The film is also aware of the horror references it makes and integrates that in a web of behaviours which sometimes assuages the expectations of a horror audience and sometimes surprises them. But essentially, it’s a film about tensions, and the violence this can lead to, and plays well to a wider audience because of this.

Elsie (Louise Williams) confronts Mike (Nathan Wright) in his bedroom. © Signwriter Films in association with Animal Tank.

Elsie (Louise Williams) confronts Mike (Nathan Wright) in his bedroom. © Signwriter Films in association with Animal Tank.

Were there any elements of the original script which had to be adapted during filming?

Most of the adaptations were made during the rehearsal process. Part of my interest in film making lies in developmental work with the cast. Which means that we work on the characters, their background and their relationships before even touching the script. When you then drop these fully-fledged characters into the story, it will of course affect their reactions to events, the dialogue they use, and the way the narrative unfolds. That’s the goal, to have the story partly emerge out of the characters. So, the approach was hybrid in its inception, part devising, part script. And we kept on rehearsing and adjusting throughout the shoot.

Other adaptations came from a creative engagement with the crew on location. You look for visual opportunities to tell the story which are hard to predict in the script phase. In a sense, film making is all about meticulous preparation in order to be able to improvise and maximise opportunities as they arise.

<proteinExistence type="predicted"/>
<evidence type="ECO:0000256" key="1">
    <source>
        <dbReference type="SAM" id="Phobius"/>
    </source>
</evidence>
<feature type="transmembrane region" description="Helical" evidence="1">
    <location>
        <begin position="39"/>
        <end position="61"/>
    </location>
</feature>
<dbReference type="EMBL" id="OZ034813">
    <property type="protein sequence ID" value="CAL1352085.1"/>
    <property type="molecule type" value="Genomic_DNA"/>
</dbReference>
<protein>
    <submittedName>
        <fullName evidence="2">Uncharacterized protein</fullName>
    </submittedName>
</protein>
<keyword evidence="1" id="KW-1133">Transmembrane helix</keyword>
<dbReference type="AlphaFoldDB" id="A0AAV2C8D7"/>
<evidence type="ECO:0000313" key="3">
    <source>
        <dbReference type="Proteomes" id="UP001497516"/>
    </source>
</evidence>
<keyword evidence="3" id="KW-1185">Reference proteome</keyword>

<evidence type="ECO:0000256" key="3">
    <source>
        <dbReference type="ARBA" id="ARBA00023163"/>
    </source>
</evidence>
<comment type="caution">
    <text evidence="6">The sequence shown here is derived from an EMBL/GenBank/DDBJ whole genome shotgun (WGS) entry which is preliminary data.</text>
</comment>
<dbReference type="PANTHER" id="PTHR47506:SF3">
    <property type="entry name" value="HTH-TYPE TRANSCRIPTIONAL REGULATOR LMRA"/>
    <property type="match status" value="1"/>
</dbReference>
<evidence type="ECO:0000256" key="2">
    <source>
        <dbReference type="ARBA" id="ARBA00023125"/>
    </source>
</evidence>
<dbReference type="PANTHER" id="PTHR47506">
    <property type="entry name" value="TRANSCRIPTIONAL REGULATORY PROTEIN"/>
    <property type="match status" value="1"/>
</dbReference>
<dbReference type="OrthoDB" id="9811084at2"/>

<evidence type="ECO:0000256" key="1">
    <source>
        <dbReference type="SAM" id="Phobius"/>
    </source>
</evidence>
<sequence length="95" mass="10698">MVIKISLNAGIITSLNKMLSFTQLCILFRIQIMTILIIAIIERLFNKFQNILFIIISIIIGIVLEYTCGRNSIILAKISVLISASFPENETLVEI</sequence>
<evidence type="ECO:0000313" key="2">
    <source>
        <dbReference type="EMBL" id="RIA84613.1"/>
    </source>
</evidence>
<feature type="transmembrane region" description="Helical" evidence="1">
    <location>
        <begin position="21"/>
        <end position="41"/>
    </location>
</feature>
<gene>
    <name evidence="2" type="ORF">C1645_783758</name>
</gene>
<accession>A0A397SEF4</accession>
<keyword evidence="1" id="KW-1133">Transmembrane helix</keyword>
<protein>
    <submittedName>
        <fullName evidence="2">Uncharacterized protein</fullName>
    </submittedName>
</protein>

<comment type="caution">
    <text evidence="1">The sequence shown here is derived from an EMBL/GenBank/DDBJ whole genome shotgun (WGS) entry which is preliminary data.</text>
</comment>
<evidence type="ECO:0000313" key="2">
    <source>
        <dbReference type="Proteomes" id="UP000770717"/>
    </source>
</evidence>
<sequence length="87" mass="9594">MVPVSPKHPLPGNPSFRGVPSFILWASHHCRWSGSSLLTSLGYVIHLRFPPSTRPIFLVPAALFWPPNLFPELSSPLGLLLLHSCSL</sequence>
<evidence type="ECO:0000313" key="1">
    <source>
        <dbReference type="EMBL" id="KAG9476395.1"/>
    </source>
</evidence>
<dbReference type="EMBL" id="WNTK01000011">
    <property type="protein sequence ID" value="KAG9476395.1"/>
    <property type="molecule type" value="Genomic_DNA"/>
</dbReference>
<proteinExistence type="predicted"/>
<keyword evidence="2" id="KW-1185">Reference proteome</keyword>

What was one of the favourite scene in the film?

For me, directing moments of intimacy, whether romantic or violently abusive, are the most stirring. When you see actors taking what’s suggested by the script and making it more human and more vulnerable than you expected, it is like watching magic unfold in front of your eyes. For a moment, you forget you are directing, and you just feel privileged to be a witness to it.

One such scene which really rattled me shooting it and which still grips me each time I see it, is the confrontation between Mike and Elsie in the privacy of his bedroom. The way the viciousness just kind of bubbles up as the scene evolves, the despair and the regrets behind it. It’s really layered, and I can watch it again and again. There are a lot more of those thrilling moments in the film. Which is why I’m so grateful to the cast for their generosity and courage, and to my brother for coming up with this nightmare for me to play around in.

Do you have any new projects which you are working on?

Currently I’m writing a sci-fi survival horror. It’s thematically linked to Where the Skin Lies, but involves different responses to extremely demanding external pressures. And this time it’s designed to catch your breath in desperation rather than make your skin crawl in abject horror. In other words, it’s going to be fun.

If someone is looking to direct their first film, what advice would you give them?

There is a lot of conflicting advice out there, to be honest. I would say, make short films first. And – unless you’re someone who really does not thrive in an educational environment – I would suggest to take a film course, especially one which will actually allow you to make a short film in the process.
Also, know your shortcomings and surround yourself with people who can fill in those gaps. Film making is all-encompassing and thrives on collaboration. If you don’t know something, figure it out or recruit someone who does know. The reward is in the process.

Where the Skin Lies will be playing at the Horror-on-Sea Festival on Sunday 28th January at 5pm.
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For more information on the event and to purchase tickets for the Horror-on-Sea please see the website for details:  https://www.horror-on-sea.com